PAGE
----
Thursday, February 14, 2008

Harvard become the first US university to mandate open access to faculty researhc papers

According to Peter Suber, Harvard have become the first university in the US to mandate open access to research publications of academic members of staff. The text of the motion was:

On behalf of the Provost’s Committee on Scholarly Publishing, Professor S. Shieber will move:

The Faculty of Arts and Sciences of Harvard University is committed to disseminating the fruits of its research and scholarship as widely as possible. In keeping with that commitment, the Faculty adopts the following policy: Each Faculty member grants to the President and Fellows of Harvard College permission to make available his or her scholarly articles and to exercise the copyright in those articles. In legal terms, the permission granted by each Faculty member is a nonexclusive, irrevocable, paid-up, worldwide license to exercise any and all rights under copyright relating to each of his or her scholarly articles, in any medium, and to authorize others to do the same, provided that the articles are not sold for a profit. The policy will apply to all scholarly articles written while the person is a member of the Faculty except for any articles completed before the adoption of this policy and any articles for which the Faculty member entered into an incompatible licensing or assignment agreement before the adoption of this policy. The Dean or the Dean’s designate will waive application of the policy for a particular article upon written request by a Faculty member explaining the need.

To assist the University in distributing the articles, each Faculty member will provide an electronic copy of the final version of the article at no charge to the appropriate representative of the Provost’s Office in an appropriate format (such as PDF) specified by the Provost’s Office. The Provost’s Office may make the article available to the public in an open-access repository.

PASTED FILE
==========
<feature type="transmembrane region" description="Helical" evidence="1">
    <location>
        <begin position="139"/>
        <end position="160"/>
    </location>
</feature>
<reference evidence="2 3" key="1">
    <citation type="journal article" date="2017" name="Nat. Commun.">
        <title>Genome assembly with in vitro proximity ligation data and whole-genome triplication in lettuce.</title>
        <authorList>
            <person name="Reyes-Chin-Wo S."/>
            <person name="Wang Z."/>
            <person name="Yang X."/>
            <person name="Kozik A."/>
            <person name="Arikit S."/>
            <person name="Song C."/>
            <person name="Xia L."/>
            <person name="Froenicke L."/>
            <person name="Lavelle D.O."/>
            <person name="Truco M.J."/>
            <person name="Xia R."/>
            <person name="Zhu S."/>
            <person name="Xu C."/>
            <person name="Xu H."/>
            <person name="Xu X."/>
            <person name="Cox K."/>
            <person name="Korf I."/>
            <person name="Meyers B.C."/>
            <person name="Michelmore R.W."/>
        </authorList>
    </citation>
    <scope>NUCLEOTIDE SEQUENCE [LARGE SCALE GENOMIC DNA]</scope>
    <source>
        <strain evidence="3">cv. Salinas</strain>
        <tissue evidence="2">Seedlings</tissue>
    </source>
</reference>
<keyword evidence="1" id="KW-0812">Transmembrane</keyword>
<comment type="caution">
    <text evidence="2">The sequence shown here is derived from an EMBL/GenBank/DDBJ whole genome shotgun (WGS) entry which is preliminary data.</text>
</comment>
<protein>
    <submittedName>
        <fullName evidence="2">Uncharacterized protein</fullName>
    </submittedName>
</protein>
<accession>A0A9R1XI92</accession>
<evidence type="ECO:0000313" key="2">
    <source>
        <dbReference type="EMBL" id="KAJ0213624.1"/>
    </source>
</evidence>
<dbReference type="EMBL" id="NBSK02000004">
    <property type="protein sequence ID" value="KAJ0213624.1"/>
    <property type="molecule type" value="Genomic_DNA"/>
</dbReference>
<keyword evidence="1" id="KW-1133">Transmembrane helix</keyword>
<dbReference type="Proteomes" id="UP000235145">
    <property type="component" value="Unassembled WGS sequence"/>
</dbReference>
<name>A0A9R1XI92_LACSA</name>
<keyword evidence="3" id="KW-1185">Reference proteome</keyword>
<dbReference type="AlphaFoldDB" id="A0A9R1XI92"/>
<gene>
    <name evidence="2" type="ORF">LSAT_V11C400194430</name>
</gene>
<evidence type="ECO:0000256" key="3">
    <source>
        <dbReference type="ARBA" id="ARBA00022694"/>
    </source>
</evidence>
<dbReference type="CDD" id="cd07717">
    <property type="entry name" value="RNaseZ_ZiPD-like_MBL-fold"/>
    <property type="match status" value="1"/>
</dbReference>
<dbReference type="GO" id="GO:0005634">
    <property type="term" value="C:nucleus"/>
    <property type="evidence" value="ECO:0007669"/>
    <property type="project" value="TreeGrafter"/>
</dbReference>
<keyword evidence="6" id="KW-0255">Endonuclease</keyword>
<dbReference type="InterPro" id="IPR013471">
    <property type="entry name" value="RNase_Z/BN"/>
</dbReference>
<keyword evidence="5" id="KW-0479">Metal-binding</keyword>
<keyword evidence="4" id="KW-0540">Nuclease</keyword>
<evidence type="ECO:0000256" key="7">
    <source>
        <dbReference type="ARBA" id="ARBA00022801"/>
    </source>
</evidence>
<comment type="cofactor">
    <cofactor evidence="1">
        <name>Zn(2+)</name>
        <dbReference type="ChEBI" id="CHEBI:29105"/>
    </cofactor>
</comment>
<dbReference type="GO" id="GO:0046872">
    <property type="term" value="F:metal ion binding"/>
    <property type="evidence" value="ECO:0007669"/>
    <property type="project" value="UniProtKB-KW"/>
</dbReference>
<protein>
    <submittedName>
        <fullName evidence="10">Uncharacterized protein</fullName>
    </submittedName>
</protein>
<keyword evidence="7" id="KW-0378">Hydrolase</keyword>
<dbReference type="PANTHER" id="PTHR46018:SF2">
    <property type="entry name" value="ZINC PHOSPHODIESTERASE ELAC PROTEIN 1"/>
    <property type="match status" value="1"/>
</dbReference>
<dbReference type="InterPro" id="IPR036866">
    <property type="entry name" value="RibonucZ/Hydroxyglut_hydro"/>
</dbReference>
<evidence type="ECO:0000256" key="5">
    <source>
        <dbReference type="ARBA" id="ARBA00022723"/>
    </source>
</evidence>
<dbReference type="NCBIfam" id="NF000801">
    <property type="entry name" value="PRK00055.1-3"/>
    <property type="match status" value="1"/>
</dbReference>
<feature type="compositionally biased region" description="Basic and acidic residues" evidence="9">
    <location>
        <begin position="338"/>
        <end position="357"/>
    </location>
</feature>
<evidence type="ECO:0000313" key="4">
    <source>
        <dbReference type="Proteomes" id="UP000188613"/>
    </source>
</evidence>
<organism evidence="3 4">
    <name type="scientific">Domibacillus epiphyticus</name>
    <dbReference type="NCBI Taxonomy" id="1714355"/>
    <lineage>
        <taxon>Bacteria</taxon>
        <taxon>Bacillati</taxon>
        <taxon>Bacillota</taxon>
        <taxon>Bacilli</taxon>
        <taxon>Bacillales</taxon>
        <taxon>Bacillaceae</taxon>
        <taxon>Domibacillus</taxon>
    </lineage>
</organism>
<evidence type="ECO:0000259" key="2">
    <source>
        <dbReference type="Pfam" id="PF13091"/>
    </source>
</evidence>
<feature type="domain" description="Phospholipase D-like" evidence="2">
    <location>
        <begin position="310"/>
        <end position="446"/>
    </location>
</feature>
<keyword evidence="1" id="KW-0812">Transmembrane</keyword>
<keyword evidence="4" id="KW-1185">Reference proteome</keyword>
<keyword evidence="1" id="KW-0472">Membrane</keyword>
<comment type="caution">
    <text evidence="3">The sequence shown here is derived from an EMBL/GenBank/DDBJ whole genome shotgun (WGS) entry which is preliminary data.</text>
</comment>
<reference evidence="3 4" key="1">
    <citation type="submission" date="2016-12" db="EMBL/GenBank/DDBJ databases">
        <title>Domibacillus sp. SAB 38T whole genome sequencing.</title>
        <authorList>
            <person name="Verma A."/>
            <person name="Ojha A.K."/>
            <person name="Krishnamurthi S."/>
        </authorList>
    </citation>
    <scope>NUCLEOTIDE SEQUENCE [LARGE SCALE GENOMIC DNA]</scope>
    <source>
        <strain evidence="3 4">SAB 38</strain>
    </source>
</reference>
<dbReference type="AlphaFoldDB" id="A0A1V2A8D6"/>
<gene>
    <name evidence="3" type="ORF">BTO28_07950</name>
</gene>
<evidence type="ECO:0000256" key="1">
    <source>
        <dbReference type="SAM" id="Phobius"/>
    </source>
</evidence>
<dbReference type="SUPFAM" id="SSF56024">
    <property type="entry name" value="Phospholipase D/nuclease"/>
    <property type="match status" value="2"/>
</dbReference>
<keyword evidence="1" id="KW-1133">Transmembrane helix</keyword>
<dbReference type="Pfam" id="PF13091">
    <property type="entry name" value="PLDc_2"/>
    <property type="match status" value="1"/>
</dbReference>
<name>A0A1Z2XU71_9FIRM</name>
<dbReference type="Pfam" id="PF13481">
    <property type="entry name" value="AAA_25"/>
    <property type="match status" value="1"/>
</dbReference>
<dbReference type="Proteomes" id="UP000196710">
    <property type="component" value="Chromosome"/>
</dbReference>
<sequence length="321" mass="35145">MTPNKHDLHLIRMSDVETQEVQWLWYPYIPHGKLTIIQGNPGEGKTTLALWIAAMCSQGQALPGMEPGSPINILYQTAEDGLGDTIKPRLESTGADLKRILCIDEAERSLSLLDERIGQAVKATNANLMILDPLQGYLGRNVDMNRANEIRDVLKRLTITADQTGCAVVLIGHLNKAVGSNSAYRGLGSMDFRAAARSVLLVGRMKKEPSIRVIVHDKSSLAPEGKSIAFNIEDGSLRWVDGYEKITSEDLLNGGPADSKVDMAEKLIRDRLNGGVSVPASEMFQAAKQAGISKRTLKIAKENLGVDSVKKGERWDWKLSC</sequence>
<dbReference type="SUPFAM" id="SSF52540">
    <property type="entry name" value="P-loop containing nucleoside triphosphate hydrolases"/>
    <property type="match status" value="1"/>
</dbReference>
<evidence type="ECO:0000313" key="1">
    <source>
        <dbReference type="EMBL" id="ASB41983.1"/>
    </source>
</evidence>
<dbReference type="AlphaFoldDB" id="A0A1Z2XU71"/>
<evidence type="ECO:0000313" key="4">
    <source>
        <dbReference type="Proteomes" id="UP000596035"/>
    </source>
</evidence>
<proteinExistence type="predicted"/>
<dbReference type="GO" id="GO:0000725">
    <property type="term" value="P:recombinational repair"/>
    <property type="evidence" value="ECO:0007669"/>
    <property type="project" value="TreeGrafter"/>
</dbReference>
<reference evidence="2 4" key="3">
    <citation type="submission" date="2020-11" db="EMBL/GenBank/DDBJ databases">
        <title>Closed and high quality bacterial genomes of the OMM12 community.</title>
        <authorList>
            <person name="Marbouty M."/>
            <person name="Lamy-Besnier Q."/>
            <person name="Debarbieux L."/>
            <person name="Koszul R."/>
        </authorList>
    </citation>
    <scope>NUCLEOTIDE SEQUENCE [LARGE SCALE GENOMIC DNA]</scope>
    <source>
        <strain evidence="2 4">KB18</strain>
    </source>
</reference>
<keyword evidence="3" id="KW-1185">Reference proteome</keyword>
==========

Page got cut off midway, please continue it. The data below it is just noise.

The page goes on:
The Office of the Dean will be responsible for interpreting this policy, resolving disputes concerning its interpretation and application, and recommending changes to the Faculty from time to time. The policy will be reviewed after three years and a report presented to the Faculty.

Peter's colleague, Gavin Baker has collected a round up of the reactions to the decision. Well done to the Harvard Faculty of Arts and Sciences say I. It'll be a boost to the open access movement and interesting to observe how it actually works in practice.

Update: Mike Carroll, unsurprisingly, has lots and lots to say on the subject :-)

[Disclosure: I've been a supporter of the Harvard initiative since its inception and have provided informal input to its proponents periodically along the way.]

How big a deal is this initiative by the Harvard Faculty of Arts and Sciences? It's huge.

First, this is a bottom-up initiative. Open access advocates have been working hard over the years to get faculty authors to pay greater attention to their copyrights. While faculties at various institutions have adopted resolutions supporting open access as a principle and as a goal, this is the first time that faculty authors as a group have stepped up and really acknowledged that the Internet matters and that business-as-usual publishing fails to take advantage of the Internet as a means for spreading knowledge throughout the world.

Second, by precommitting themselves in this fashion, the faculty has recognized that copyright is an author's right. With rights come responsibilities. These authors have committed to each other that they will take greater responsibility for managing their copyrights and for providing the public with free access to their work.

There are a number of heroes in this story. Within the administration, Steve Hyman, the provost, set up a faculty committee to study scholarly communication issues and practices. Stuart Shieber (Computer Science) chaired that committee and, along with his committee members, labored for more than a year to make this happen.

It is now up to faculty on other campuses to reflect on whether they too are willing to be responsible authors in the twenty-first century.

No comments: